Since Gillian Anderson shot to fame as FBI Agent Dana Scully on 90s TV hit The X-Files, the actress has enjoyed huge fame on both sides of the Atlantic. There has always been some confusion, though, over which side of the pond Anderson really calls home. Born in Chicago, Anderson lived in London until she turned 11, and continues to spend much of her time in the UK to this day.
Actors often adopt different accents for different roles, but observant viewers have noticed that even in interviews, the way Anderson talks wavers between American and English. In fact, Anderson’s accent changes naturally depending on who she’s talking to, a result of her growing up in both Britain and the US. Anderson doesn’t have a British accent, nor an American accent, but a ‘bidialectal accent’.
“In my mind, London was home”
As she was born in Chicago, Illinois on August 9th, 1968, Gillian Anderson is officially American, but she did not spend her formative years there. Soon after their daughter’s birth, Gillian’s parents relocated to Puerto Rico for a time. Then, around the time Gillian turned two, the family relocated once more to London, England.
Anderson lived in the British capital city (primarily in the Crouch End region) for almost a decade, and as a result she naturally grew up with a regional accent. This only became an issue for the future TV star when the family relocated back over the Atlantic once again, finding a new home in Grand Falls, Michigan.
The actress reflects, “I grew up in London… We moved to Michigan when I was 11 and our intention was always to move back. That never happened. But in my mind, [London] was home.”
Not unlike others who have relocated from Britain to the US (such as fellow actor John Mahoney), Anderson soon found that her English accent marked her out as different. Bullies targeted her, and as a result Anderson made a point of adopting an American accent.
Whilst living in Michigan, Anderson and her parents continued to spend their summers back in London, where she was able to revert to her former accent. As a result of many years living this way, Anderson eventually found that she would slip back and forth between the British and American accents automatically.
Given that Anderson acts for a living, cynics among us may assume her criss-crossing of accents is an affectation typical of dramatic types, not unlike how some method actors maintain their character and dialect off-camera.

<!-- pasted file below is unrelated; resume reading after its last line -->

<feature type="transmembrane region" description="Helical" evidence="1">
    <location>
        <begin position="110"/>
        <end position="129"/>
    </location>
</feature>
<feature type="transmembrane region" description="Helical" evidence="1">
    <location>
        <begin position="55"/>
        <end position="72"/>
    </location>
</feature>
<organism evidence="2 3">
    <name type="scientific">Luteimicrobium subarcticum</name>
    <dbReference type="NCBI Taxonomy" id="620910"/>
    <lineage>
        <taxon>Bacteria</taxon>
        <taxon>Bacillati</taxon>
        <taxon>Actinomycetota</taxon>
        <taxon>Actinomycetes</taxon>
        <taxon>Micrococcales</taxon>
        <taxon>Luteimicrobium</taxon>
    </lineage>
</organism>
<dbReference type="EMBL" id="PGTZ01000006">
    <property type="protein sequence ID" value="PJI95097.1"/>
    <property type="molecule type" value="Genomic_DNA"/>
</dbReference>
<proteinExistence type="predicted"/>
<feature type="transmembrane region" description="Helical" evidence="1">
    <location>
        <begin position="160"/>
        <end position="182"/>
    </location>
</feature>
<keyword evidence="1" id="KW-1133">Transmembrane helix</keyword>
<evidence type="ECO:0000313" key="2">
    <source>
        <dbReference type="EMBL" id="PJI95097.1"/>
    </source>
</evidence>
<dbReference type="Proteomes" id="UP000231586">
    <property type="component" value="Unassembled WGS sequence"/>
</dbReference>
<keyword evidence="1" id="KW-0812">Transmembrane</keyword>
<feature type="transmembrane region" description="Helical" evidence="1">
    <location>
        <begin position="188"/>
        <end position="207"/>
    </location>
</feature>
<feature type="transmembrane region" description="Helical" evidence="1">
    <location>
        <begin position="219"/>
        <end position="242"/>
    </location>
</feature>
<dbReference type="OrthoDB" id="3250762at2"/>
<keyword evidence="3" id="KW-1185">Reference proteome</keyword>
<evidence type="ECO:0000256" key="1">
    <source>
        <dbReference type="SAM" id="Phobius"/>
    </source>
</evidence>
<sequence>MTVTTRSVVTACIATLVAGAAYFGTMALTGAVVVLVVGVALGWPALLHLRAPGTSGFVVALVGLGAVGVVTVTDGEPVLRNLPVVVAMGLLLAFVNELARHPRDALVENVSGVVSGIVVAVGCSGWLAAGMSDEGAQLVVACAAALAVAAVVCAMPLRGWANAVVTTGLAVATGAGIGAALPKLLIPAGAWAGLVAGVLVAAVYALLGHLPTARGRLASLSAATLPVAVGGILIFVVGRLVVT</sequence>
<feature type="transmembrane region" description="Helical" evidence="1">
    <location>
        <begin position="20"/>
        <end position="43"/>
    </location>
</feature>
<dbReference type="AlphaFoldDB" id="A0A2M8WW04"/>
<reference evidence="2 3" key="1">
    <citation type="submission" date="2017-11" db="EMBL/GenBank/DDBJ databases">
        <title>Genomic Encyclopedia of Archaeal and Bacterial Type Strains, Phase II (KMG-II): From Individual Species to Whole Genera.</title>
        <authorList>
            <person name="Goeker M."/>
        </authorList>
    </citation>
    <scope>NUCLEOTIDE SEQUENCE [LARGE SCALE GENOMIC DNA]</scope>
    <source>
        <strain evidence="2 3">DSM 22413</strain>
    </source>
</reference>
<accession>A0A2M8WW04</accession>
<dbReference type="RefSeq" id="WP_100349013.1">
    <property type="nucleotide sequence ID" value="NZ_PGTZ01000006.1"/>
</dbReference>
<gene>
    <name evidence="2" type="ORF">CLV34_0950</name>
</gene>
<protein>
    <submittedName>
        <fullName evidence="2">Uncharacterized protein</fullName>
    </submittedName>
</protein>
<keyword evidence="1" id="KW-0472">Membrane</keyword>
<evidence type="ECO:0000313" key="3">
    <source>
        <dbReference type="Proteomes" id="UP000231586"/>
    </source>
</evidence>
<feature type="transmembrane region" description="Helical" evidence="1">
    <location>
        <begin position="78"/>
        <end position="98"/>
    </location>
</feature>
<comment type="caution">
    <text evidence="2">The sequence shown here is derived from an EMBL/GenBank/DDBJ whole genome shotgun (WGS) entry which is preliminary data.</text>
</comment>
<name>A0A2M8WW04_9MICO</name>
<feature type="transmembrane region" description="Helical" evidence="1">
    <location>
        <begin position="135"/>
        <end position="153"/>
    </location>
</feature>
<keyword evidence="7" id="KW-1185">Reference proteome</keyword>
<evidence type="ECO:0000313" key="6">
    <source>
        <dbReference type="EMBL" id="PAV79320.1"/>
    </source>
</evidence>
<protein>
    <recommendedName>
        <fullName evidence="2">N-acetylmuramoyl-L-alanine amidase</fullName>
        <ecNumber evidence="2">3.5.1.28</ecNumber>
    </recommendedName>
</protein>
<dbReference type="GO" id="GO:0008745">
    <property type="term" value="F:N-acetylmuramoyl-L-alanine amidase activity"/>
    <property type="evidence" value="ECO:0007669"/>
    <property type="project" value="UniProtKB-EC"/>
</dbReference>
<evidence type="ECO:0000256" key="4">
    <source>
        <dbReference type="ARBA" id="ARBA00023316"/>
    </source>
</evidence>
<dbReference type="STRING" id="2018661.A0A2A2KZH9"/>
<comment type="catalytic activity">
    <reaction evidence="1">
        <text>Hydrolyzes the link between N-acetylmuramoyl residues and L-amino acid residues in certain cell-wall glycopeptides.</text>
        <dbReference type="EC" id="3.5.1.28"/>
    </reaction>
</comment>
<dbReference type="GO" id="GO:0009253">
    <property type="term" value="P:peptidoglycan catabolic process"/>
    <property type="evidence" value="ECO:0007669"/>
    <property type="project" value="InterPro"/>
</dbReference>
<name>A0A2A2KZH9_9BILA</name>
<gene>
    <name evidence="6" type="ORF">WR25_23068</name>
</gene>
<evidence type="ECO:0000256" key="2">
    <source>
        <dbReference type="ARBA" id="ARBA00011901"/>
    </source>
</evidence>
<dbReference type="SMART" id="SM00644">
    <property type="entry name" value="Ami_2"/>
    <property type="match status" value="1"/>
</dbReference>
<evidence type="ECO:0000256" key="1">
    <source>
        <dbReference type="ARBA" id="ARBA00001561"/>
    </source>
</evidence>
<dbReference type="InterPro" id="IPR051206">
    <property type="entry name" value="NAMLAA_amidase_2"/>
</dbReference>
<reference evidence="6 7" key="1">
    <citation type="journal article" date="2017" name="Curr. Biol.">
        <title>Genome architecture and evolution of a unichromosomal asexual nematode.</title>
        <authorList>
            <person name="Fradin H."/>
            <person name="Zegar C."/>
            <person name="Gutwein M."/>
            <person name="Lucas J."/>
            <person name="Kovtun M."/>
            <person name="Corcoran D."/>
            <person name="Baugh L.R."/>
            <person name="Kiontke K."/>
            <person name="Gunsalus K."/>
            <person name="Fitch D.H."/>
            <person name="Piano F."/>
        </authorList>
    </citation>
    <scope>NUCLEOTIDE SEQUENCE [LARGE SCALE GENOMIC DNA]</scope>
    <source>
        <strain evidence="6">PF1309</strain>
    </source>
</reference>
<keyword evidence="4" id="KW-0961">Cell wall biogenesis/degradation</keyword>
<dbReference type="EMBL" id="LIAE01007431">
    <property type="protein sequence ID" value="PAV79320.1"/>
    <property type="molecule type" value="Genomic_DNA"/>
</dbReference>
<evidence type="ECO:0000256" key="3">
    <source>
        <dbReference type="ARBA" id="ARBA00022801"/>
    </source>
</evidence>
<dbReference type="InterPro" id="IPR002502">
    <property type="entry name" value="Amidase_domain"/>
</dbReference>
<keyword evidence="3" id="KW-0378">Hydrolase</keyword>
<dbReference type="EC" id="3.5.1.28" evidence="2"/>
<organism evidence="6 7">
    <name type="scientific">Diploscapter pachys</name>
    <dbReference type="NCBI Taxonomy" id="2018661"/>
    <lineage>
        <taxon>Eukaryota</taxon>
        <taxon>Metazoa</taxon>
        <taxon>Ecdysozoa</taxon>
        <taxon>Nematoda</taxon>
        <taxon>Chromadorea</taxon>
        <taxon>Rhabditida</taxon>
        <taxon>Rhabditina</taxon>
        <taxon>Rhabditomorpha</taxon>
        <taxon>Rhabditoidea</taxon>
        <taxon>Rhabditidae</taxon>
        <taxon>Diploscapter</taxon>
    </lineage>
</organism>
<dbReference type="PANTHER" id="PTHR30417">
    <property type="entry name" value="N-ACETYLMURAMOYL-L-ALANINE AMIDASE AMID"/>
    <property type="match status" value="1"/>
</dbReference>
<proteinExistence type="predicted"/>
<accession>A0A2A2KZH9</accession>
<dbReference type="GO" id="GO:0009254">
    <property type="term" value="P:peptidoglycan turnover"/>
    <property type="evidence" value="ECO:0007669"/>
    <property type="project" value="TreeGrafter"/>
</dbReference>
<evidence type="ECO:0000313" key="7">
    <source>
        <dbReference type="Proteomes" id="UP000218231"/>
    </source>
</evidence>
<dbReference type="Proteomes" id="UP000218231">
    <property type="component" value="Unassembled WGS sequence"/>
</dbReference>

(The British Christian Bale, for one, was infamously heard yelling at a Terminator: Salvation crew member in his character’s American accent, while the actor has also been known to conduct interviews with an American accent depending on the nationality of the character.)
“I literally can’t help it”
Being bidialectal is essentially a pronounced form of ‘code-switching,’ when speakers almost unknowingly alternate between different languages or dialects in conversation. Anderson has explained that the accent she uses “depends on who I’m talking to, so usually when I’m talking to Brits, it slides into British, and vice versa for American.
“Sometimes it’s conscious because I knows that somebody will be thrown by it, so I’ll consciously do it, but the majority of time, let’s say if I’m at a dinner party and I’m sat between one of each on either side, I literally can’t help it.”
At times, Anderson says, she has tried to control it: “I was in Los Angeles recently with a couple of Brits and I thought, I’m going to see what it’s like to talk among Americans with a British accent, and I felt so uncomfortable. It felt so disingenuous… But when I’m [in the UK], it’s nearly impossible for me to maintain an American accent.”
Anderson’s bidialectalism became the subject of some notoriety following her 2021 Golden Globe win for TV’s The Crown. While the actress won for her portrayal of British Prime Minister Margaret Thatcher, she gave her acceptance speech with an American accent.
Reacting to this, Alec Baldwin – whose wife Hilaria had faced scrutiny for being bidialectal (having grown up in both America and Spain) – wrote on Twitter, “Switching accents? That sounds…fascinating.” Baldwin, an often controversial figure on social media, faced such a backlash for this tweet that he wound up temporarily de-activating his account.
“Depending on who’s in my ear is which direction my accent goes”
Baldwin later issued an apology in which he stressed he was a “huge fan” of Anderson, and only meant to “illustrate the point that multicultural expressions of anyone… [are] your business.” For her part, Anderson said she did not consider her shifting accent “newsworthy,” adding “it’s just something that I live. I grew up between two countries and so depending on who’s in my ear is which direction my accent goes.”
Another famous actor said to be bidialectal is John Barrowman, who was born in Scotland but moved to the US at an early age. Reportedly, Barrowman to this day tends to slip into a Scottish accent when in the company of other Scots. It is also suspected that this may be the case for Mel Gibson, who was born in the US but spent most of his formative years in Australia.